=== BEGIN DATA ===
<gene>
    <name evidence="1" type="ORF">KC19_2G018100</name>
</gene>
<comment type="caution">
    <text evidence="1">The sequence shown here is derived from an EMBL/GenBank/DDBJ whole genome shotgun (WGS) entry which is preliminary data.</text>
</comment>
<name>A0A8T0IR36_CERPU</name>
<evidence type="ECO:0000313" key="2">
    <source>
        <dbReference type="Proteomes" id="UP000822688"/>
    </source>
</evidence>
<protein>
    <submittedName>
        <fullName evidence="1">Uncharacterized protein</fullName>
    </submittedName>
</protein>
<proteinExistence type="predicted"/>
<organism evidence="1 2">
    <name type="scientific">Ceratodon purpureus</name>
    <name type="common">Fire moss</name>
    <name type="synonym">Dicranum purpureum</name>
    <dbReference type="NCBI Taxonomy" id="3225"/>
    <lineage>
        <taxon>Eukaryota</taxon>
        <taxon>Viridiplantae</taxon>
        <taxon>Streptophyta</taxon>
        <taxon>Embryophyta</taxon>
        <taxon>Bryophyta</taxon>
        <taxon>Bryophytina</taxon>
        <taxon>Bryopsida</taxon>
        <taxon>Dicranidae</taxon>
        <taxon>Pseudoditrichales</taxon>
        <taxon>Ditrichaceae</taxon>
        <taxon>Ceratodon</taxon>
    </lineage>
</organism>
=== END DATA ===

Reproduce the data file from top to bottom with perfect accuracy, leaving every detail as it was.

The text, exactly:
<gene>
    <name evidence="1" type="ORF">KC19_2G018100</name>
</gene>
<comment type="caution">
    <text evidence="1">The sequence shown here is derived from an EMBL/GenBank/DDBJ whole genome shotgun (WGS) entry which is preliminary data.</text>
</comment>
<name>A0A8T0IR36_CERPU</name>
<evidence type="ECO:0000313" key="2">
    <source>
        <dbReference type="Proteomes" id="UP000822688"/>
    </source>
</evidence>
<protein>
    <submittedName>
        <fullName evidence="1">Uncharacterized protein</fullName>
    </submittedName>
</protein>
<proteinExistence type="predicted"/>
<organism evidence="1 2">
    <name type="scientific">Ceratodon purpureus</name>
    <name type="common">Fire moss</name>
    <name type="synonym">Dicranum purpureum</name>
    <dbReference type="NCBI Taxonomy" id="3225"/>
    <lineage>
        <taxon>Eukaryota</taxon>
        <taxon>Viridiplantae</taxon>
        <taxon>Streptophyta</taxon>
        <taxon>Embryophyta</taxon>
        <taxon>Bryophyta</taxon>
        <taxon>Bryophytina</taxon>
        <taxon>Bryopsida</taxon>
        <taxon>Dicranidae</taxon>
        <taxon>Pseudoditrichales</taxon>
        <taxon>Ditrichaceae</taxon>
        <taxon>Ceratodon</taxon>
    </lineage>
</organism>